Antibodypedia on Facebook

Published in Protocols & Methods

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Those readers who are avid, or even obsessive, followers of Nature’s various blogs will know that NPG is collaborating with a website called Antibodypedia since December of 2011. Well, last week we passed a significant milestone with the listing of its half-millionth antibody. And this week we are launching a Facebook page.

Antibodypedia attempts to pull together information about the performance of publicly available antibodies so that researchers can make informed decisions about which will work best in their experiments before they buy them. The data we aggregate are things like links to research papers in which the antibodies have been used, technical data from the antibody suppliers, and the results of experiments performed by independent scientists.

Antibodypedia is a great resource as it is, but the aggregation and presentation of information already available, albeit in diverse places, is only half of the story. We want it to also be a place where researchers can share their experiences with specific antibodies and discuss the problems that arise with immuno-based cell biology techniques.

We already have a mechanism in place for researchers to submit experiments showing the performance of antibodies, and an advisory board to help us peer-review those experiments to ensure their usefulness; it is a form of micro-publication. Now we are taking a further step in engaging with the research community with our Facebook page.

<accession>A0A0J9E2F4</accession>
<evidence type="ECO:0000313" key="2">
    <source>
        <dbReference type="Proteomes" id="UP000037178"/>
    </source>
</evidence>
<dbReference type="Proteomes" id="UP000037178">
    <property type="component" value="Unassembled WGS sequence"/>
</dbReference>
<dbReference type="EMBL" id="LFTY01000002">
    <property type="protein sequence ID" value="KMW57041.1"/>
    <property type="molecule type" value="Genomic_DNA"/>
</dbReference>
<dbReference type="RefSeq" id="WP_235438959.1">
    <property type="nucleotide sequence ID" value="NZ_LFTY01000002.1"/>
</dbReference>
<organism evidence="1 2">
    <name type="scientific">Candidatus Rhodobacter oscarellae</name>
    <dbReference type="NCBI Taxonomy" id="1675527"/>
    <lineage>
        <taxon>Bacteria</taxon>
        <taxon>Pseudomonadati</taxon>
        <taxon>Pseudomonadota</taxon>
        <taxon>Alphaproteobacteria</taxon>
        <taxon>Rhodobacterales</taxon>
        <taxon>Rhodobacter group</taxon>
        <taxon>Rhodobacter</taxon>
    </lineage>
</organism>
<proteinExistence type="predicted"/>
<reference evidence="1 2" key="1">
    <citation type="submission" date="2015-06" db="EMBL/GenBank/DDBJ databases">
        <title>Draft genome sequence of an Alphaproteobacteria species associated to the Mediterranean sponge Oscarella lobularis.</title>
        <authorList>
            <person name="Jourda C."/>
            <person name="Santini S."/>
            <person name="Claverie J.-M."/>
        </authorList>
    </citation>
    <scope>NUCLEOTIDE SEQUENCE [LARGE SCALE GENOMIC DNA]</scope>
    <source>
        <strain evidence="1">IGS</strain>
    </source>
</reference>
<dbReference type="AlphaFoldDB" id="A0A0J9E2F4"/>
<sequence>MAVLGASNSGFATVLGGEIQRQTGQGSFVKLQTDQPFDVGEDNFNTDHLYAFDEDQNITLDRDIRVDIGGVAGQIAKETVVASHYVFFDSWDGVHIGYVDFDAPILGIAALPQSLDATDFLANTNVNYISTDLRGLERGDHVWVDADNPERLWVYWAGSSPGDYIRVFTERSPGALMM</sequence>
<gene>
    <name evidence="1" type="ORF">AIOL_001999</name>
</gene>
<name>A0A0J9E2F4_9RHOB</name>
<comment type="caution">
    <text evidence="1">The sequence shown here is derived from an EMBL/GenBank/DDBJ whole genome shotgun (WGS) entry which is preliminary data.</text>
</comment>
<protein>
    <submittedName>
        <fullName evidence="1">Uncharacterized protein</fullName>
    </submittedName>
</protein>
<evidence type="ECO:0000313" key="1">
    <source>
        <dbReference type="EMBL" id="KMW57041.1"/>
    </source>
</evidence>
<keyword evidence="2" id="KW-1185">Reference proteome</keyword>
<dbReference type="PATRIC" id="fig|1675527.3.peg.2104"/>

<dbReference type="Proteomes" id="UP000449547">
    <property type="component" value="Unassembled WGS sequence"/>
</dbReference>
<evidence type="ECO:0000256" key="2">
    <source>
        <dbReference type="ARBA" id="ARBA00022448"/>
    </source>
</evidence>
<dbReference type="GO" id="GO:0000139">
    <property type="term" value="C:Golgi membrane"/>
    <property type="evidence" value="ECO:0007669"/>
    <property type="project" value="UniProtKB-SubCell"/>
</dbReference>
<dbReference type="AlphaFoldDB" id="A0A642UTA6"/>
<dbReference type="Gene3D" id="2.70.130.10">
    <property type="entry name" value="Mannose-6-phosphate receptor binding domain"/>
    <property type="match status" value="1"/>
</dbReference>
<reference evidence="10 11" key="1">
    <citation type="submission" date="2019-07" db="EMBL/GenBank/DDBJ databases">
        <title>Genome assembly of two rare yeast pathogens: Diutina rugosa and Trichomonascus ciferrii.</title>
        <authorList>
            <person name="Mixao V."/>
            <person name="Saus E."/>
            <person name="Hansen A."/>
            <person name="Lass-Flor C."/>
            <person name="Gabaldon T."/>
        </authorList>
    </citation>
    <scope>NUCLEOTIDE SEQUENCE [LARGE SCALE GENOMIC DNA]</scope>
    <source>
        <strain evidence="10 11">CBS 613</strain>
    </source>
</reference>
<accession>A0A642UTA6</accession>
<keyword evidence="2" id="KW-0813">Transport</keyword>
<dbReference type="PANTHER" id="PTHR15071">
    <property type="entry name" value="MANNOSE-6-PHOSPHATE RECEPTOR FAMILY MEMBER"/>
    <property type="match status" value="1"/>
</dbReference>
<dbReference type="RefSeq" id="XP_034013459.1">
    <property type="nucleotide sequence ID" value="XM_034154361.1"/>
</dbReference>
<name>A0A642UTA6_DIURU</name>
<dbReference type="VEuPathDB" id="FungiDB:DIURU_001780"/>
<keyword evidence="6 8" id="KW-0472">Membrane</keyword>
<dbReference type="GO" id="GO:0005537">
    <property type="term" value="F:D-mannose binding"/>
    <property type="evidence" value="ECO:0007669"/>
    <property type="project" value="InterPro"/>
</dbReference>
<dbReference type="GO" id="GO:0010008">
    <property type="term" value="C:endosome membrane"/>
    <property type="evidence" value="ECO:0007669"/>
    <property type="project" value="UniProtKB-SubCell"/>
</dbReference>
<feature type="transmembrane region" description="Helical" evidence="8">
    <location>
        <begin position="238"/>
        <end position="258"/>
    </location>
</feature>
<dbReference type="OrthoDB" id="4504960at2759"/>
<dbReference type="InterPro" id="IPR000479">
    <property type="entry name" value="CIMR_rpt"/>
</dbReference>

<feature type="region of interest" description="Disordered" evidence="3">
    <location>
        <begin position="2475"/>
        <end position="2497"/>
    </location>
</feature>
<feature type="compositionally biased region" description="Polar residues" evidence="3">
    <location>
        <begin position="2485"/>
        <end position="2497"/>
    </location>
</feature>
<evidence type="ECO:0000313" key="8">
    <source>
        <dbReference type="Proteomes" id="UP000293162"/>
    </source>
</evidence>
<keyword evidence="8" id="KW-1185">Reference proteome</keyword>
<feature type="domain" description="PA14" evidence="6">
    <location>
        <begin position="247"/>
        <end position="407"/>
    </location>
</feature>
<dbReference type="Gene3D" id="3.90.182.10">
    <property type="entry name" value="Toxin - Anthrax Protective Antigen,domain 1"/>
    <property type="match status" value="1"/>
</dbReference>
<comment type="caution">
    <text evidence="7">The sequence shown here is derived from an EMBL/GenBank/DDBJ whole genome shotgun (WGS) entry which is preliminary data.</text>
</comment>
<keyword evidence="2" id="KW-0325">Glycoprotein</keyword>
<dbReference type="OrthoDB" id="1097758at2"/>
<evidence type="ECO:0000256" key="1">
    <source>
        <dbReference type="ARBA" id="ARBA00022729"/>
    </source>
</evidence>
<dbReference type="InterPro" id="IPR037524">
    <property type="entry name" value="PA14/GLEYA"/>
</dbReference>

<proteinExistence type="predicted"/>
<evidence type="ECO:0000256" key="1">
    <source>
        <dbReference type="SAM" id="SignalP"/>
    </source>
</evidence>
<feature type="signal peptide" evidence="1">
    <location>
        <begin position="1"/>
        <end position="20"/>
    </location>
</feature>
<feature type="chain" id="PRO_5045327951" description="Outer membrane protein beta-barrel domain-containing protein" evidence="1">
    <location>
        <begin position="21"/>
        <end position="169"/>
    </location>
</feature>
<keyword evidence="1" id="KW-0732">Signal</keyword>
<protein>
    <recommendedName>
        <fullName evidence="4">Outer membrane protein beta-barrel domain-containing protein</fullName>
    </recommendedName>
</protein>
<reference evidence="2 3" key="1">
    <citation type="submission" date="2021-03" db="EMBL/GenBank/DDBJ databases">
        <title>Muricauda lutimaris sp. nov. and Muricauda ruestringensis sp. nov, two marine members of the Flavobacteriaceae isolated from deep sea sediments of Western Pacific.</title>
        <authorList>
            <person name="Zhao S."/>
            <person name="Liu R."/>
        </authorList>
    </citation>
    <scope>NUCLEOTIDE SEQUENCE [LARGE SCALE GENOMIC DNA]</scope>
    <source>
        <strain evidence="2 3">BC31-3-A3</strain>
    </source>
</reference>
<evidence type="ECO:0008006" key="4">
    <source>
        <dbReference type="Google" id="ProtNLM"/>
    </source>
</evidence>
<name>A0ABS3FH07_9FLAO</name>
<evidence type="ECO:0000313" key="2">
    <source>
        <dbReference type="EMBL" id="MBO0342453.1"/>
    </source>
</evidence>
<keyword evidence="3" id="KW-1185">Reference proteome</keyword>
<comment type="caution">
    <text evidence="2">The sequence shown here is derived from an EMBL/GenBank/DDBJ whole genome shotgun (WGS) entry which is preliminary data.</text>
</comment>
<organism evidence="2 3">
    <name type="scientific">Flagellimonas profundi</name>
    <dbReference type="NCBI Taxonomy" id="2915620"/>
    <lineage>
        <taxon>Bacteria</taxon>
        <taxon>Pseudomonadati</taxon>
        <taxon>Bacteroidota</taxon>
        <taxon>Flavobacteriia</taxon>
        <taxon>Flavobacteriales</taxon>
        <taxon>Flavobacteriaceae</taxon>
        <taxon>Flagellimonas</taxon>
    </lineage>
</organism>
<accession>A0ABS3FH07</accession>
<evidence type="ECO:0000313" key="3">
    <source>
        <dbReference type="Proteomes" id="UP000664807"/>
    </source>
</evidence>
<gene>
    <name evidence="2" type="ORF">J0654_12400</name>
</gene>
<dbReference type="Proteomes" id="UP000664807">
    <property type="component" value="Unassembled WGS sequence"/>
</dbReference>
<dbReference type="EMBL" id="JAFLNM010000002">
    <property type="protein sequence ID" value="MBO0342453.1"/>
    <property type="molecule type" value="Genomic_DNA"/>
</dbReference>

Why Facebook?

Well, it would have been perfectly possible to incorporate a message board, discussion forums and the other functionalities of a community site into Antibodypedia but the plain fact is the vast majority of researchers are already members of a global social networking site, so why ask them to join another one? Instead we are making things easy and carving out a small corner of Facebook for all things antibody(pedia). We will of course be posting a lot ourselves on the page—news, highlighting of research papers, running polls etc.— but we also hope that antibody-using researchers will start their own discussions, share their experiences and try to solve each other’s problems.

The page launches today so please come, take a look and ‘like’ us. Then come back regularly over the next few weeks to follow our posts, take part in the polls and, of course, leave a comment or two.

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